Swansea University study says selfies fuel narcissism

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Three selfies of Megan DewImage source, Megon Dew
Image caption,
Cardiff model Megon usually takes a couple of selfies a week

Compulsive posting of selfies on social media can cause narcissistic behaviour, new research has said.

A Swansea University study claimed people who repeatedly post photos and videos of themselves online showed a 25% increase in narcissistic traits.

Its department of psychology monitored social media use of 74 people over a four-month period.

TV personality Lauren Harries, 40, from Cardiff, said selfies were "necessary" to show her new looks to her followers.

But she agreed they could make people more narcissistic.

Hallmarks of narcissism include grandiose exhibitionism, beliefs relating to entitlement and a need for admiration.

Ms Harries said: "I have had so many photos taken over the years, I am a perfectionist."

She said because she represents the transgender community, she has a responsibility to her fans.

Image source, Lauren Harries
Image caption,
Lauren Harries says she occasionally takes a selfie for Instagram

But Cardiff model Megan Dew disagrees and said although selfies were displays of vanity, they help improved confidence in people's body image.

The 20-year-old said the hundreds of selfies she has taken have not made her narcissistic.

Ms Dew, who has got modelling jobs from her Instagram page, said: "When you take a lot of pictures of yourself, you notice things in your face more. But I wouldn't say this makes you self-obsessed.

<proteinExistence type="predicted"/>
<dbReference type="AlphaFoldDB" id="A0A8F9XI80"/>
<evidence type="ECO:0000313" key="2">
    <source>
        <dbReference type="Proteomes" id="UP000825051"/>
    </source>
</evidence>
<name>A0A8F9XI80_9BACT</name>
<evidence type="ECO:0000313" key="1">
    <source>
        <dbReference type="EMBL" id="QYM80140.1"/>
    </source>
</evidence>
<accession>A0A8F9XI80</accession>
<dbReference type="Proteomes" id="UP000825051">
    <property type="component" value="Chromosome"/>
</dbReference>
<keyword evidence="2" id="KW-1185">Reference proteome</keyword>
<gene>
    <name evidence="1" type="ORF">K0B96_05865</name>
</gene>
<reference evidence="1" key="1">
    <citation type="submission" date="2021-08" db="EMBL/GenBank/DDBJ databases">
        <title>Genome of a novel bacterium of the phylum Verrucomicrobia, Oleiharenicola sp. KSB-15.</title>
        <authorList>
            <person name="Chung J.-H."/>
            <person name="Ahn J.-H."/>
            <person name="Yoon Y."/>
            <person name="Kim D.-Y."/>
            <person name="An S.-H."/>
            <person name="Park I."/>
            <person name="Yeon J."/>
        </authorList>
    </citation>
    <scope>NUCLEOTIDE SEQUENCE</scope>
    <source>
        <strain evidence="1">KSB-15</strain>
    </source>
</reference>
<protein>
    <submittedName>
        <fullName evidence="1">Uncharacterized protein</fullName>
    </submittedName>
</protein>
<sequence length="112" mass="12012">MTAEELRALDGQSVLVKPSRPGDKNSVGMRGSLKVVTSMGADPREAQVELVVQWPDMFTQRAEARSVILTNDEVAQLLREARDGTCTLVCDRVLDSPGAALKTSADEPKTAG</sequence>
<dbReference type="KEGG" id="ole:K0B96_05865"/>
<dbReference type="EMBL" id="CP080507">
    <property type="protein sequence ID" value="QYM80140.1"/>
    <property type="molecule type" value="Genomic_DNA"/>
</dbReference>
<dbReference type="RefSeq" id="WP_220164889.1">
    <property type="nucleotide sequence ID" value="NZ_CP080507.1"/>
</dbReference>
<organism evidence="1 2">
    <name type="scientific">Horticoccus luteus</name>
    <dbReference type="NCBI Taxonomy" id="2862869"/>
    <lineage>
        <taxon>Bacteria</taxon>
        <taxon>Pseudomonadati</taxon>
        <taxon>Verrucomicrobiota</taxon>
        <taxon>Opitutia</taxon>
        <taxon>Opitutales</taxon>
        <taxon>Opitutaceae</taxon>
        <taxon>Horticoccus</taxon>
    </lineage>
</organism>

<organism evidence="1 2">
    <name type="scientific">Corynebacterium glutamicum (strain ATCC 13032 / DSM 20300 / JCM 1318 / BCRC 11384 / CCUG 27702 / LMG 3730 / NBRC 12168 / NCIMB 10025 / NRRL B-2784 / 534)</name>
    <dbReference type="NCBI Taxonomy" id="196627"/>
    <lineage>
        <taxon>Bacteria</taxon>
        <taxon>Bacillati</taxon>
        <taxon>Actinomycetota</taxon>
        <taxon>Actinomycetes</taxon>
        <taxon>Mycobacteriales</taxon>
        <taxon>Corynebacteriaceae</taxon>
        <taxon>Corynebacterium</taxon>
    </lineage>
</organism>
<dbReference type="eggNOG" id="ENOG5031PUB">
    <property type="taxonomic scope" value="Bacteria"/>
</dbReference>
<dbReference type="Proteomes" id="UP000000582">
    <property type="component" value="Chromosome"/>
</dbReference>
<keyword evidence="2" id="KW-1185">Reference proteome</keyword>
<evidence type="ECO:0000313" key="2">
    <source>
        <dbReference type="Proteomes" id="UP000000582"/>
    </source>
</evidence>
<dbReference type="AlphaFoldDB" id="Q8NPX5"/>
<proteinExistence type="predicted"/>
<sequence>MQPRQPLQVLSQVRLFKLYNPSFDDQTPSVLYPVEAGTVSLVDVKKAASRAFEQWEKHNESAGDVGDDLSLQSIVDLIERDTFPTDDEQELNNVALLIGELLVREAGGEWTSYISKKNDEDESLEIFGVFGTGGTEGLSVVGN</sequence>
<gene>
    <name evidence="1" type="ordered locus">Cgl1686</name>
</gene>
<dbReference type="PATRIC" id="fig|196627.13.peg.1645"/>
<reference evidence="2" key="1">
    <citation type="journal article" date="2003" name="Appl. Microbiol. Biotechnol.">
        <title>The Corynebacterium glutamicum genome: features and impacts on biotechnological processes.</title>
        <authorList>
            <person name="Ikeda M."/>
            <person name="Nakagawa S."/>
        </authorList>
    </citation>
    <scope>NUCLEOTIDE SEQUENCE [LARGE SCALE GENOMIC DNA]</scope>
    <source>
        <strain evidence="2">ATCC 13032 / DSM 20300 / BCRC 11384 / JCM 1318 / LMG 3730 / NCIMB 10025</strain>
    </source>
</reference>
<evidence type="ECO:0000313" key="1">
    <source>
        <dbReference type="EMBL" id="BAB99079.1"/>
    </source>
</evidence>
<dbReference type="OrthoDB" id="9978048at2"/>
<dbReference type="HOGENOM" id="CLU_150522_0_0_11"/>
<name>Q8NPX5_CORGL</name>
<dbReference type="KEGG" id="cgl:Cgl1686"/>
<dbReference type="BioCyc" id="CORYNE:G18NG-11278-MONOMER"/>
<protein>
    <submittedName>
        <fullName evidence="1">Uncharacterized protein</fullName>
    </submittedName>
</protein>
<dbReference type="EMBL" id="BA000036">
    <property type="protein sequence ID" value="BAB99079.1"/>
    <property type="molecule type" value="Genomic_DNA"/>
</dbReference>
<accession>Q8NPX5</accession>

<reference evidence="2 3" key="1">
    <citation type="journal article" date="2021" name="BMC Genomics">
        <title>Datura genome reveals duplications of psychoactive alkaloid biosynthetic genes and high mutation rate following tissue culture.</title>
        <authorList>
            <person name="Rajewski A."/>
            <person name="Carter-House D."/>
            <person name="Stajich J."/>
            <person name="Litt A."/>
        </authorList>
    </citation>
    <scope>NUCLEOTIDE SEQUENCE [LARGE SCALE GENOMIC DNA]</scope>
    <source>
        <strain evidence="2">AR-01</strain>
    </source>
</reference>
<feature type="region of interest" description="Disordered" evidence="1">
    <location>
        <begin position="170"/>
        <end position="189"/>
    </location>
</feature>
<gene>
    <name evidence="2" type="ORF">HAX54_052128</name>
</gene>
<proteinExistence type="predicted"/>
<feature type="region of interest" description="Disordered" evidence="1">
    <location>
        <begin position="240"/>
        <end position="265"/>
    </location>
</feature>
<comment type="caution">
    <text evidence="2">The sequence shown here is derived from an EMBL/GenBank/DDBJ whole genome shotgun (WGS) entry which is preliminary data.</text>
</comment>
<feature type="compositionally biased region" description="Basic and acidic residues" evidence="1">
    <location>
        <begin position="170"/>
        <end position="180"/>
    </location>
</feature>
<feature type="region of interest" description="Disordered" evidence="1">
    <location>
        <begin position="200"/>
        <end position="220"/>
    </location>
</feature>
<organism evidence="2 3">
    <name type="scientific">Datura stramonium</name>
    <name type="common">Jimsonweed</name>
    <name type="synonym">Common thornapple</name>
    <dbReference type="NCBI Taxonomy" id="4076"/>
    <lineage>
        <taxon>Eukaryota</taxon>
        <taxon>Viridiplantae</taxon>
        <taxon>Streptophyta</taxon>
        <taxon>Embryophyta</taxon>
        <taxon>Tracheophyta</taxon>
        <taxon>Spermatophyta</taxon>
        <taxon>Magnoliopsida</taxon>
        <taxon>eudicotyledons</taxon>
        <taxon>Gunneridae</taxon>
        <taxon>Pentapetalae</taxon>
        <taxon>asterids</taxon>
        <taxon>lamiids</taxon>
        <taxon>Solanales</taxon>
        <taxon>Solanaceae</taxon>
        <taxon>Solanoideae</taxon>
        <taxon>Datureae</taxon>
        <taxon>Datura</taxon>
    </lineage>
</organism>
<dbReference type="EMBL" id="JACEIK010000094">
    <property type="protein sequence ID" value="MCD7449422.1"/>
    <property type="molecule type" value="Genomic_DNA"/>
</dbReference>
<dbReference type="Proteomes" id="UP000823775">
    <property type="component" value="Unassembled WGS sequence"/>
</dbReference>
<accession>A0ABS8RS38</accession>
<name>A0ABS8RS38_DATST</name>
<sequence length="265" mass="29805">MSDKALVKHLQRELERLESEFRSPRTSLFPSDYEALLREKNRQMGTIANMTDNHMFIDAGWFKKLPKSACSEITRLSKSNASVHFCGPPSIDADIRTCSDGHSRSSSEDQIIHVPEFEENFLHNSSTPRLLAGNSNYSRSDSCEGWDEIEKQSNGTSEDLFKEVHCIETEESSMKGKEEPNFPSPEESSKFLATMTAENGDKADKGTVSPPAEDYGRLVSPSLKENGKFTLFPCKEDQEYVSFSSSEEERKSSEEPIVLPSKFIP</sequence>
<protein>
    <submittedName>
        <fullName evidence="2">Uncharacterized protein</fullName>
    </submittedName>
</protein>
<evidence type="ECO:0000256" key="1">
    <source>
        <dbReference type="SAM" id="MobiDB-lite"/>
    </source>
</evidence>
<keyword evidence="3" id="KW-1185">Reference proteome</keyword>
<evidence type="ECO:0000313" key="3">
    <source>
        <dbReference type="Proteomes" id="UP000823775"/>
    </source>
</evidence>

"I can still sit there and pick apart things I absolutely hate about a photo of myself."

She said when she was at school, girls would say "negative things" about her image or weight, so selfies help her care less about what other people think.

Image source, Charlee Thomas
Image caption,
Swansea blogger Charlee Thomas has been taking selfies since she was 12

Selfies also help with loneliness and making friends online, according to 24-year-old Swansea blogger Charlee Thomas.

The marketing account assistant said people "tend to interact more" with her selfies online, commenting on her outfit or lipstick.

"You get a feel-good factor from it and confidence boost. It can be addictive but I wouldn't say that selfies have changed me," she said.

Prof Phil Reed, who headed the joint project with Milan University, said: "We hope the results can be used for preventative actions."

Participants, aged 18 to 34, were asked to answer 40 questions about their perception of themselves.

"Until this study, it was not known if narcissists use this form of social media more, or whether using such platforms is associated with the subsequent growth in narcissism," Prof Reed said.

"The results of this study suggest that both occur, but show that posting selfies can indeed increase narcissism."

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